May 14th, 2010|
On Wednesday, May 12, 2010, Afriqiyah Airways Flight 771 from Johannesburg, South Africa, crashed at 6 a.m. in Tripoli, Libya. The Airbus A330, which was scheduled to stop in Tripoli before continuing to Gatwick Airport near London, exploded on landing, killing 92 passengers and 11 crew members—only one boy survived the airplane accident. The 9-year-old survivor, Ruben Van Assouw of Tilburg, Netherlands, was found among debris from the airplane crash. He suffered multiple fractures to his legs and underwent 4.5 hours of surgery to treat his injuries.
The cause of the aviation accident is still unknown, but the black boxes, cockpit voice recorder, and flight data recorder have been collected by proper authorities and will be reviewed. According to The New York Times, “Daniel Hoeltgen, a spokesman for the European Aviation Safety Agency in Cologne, Germany, said the aircraft had been inspected at least three times in recent months by the French civil aviation authority, which did not find any significant safety problems.” Production for the Afriqiyah Airways Flight was finished in September 2009; it has since logged nearly 1,600 hours of air travel for 420 flights.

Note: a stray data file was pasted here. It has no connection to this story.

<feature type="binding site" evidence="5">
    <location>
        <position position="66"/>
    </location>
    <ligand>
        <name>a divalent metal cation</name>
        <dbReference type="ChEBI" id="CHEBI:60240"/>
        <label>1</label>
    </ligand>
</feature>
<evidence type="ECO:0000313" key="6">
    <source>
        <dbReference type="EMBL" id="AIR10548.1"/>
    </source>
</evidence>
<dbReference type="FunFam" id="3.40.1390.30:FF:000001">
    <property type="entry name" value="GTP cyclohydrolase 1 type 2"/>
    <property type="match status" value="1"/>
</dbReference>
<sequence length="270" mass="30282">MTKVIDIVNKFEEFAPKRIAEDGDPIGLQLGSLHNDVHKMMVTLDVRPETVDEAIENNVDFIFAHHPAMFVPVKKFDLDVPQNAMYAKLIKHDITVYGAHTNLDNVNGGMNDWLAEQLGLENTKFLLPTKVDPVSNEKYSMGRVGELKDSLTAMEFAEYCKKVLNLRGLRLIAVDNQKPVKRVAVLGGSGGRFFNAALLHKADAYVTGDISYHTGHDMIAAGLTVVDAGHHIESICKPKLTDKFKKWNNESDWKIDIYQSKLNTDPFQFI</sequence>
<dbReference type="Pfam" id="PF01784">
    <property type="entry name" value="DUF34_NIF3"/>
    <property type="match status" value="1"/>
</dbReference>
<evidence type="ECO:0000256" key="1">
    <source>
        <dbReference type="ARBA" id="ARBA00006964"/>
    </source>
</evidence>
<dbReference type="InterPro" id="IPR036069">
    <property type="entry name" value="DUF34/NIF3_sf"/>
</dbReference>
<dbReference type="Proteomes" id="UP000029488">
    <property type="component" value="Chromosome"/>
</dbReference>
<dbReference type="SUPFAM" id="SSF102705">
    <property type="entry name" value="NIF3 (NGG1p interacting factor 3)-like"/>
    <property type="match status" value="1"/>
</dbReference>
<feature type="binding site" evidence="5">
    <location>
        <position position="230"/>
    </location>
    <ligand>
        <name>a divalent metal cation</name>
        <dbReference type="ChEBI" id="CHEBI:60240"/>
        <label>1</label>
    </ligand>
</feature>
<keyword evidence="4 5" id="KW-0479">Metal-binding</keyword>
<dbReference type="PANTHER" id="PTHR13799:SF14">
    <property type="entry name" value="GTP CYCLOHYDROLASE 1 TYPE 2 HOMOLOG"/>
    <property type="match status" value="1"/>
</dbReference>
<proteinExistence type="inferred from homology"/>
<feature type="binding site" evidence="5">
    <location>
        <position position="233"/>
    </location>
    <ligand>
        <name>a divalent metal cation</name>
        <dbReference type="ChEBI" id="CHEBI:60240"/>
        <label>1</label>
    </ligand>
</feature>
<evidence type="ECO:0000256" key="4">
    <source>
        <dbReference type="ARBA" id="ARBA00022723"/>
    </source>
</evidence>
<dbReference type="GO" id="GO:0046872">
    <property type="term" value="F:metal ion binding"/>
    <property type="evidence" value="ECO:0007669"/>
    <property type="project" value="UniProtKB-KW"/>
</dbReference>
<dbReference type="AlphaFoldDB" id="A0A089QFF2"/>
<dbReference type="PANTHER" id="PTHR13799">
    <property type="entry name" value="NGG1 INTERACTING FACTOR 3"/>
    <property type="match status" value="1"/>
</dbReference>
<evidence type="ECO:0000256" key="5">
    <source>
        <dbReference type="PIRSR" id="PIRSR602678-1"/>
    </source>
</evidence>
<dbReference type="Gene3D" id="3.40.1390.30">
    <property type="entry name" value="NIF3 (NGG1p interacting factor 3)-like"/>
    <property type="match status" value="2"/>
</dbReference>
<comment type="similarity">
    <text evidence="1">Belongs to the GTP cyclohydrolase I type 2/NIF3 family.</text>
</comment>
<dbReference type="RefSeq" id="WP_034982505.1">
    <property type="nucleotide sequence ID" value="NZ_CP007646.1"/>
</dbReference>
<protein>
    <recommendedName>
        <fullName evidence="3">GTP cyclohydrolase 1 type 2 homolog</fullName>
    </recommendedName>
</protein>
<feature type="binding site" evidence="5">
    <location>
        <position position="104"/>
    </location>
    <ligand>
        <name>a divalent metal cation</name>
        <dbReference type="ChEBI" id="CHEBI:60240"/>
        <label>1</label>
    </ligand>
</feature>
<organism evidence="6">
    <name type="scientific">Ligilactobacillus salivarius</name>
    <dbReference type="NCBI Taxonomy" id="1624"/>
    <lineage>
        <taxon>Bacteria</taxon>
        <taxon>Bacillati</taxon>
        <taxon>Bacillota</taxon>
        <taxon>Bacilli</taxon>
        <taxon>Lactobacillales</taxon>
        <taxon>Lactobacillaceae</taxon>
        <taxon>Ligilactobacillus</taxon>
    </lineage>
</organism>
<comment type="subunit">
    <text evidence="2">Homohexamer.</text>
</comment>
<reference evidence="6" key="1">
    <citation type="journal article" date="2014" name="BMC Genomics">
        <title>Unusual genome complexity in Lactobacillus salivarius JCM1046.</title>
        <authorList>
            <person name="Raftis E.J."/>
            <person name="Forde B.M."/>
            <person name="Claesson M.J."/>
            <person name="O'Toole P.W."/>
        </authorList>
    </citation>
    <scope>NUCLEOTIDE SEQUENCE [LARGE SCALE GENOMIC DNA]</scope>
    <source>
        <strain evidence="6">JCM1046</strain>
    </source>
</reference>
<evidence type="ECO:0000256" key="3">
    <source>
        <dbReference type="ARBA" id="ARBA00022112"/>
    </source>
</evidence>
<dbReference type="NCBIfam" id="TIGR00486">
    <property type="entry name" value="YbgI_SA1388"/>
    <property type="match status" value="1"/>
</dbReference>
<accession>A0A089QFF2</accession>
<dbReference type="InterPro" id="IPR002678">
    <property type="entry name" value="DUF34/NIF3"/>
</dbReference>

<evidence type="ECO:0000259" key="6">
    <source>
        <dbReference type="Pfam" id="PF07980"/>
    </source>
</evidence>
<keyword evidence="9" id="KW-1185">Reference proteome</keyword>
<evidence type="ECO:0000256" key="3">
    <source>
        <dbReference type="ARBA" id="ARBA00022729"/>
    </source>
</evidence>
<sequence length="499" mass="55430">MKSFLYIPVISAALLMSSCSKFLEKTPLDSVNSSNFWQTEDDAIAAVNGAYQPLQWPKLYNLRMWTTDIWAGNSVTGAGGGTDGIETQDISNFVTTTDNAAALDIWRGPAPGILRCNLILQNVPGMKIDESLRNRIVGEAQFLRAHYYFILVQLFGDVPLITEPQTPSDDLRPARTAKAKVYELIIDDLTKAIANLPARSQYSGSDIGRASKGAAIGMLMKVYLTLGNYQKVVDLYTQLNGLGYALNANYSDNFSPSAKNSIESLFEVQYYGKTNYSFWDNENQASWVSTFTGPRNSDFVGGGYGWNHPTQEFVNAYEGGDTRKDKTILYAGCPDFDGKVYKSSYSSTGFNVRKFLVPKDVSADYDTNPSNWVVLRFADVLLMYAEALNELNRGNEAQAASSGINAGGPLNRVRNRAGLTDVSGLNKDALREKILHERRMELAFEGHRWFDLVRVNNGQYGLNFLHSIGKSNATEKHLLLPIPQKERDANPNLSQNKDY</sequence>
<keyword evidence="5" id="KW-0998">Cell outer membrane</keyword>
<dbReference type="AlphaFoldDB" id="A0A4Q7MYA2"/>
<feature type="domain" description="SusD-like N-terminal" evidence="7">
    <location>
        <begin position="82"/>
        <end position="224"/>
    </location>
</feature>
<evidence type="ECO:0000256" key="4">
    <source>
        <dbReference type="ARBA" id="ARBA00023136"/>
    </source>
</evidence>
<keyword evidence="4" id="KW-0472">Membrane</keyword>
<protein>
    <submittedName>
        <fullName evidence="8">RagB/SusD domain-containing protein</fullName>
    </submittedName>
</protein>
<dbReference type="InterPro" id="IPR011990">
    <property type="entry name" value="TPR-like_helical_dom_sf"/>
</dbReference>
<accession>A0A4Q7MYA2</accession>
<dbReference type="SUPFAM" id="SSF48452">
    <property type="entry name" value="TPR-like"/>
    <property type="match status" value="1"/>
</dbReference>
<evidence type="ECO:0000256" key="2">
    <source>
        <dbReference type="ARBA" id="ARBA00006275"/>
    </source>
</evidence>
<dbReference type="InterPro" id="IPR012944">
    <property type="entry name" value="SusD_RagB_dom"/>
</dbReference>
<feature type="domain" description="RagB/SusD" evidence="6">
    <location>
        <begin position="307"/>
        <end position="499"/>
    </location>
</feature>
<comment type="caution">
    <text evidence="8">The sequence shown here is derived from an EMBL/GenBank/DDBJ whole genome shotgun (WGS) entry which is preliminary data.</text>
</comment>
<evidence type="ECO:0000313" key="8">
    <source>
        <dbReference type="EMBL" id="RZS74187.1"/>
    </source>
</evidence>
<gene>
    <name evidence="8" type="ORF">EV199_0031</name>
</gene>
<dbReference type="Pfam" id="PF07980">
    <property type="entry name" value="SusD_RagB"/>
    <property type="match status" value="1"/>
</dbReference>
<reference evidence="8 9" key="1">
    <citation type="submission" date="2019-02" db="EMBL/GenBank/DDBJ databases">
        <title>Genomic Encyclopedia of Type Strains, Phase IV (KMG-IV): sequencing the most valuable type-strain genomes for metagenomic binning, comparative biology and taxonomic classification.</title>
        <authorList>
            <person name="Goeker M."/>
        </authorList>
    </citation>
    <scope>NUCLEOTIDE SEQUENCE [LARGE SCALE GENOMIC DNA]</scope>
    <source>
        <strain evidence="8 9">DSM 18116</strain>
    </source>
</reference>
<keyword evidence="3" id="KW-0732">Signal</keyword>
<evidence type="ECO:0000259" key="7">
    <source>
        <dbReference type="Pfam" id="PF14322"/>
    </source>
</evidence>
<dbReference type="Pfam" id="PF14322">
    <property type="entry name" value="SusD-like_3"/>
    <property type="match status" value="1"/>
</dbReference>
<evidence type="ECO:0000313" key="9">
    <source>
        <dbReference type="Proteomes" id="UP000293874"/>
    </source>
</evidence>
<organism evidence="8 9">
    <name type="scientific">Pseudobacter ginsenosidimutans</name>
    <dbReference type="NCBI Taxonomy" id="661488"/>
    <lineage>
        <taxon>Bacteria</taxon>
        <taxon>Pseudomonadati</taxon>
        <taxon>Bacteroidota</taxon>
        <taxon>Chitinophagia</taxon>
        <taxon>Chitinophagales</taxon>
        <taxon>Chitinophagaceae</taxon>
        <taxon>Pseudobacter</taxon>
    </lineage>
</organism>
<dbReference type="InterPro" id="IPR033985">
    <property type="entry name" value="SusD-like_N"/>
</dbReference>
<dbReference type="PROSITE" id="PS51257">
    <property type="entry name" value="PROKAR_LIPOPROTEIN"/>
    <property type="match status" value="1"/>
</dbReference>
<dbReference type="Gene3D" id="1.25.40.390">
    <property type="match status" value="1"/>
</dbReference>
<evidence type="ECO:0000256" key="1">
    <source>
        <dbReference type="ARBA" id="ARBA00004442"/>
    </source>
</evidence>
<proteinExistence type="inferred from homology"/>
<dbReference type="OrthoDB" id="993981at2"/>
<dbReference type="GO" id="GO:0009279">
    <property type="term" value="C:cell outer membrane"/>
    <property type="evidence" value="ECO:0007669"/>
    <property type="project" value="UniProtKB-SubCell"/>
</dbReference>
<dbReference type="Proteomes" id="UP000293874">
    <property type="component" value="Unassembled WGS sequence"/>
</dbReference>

Besides officials from Libya conducting investigations of the airplane accident, inspectors from the United States, France, South Africa, and the Netherlands also are analyzing the cause of the crash. MSNBC reports that investigators from the National Safety Board, including NTSB engine specialists and technical advisers from the Federal Aviation Administration, are looking into the cause of the aircraft accident because the plane’s engine was manufactured by General Electric, a U.S. manufacturer.
Airplane accidents can be a result of many factors, including visibility, pilot training and experience, mechanical failure, and weather. The experienced aviation lawyers at Nurenberg Paris know all of these conditions will be reviewed and tested to determine the cause, or causes, of the crash. And as aviation attorneys, our duty is to make sure every angle is thoroughly inspected so the people responsible for the airplane accident are held accountable.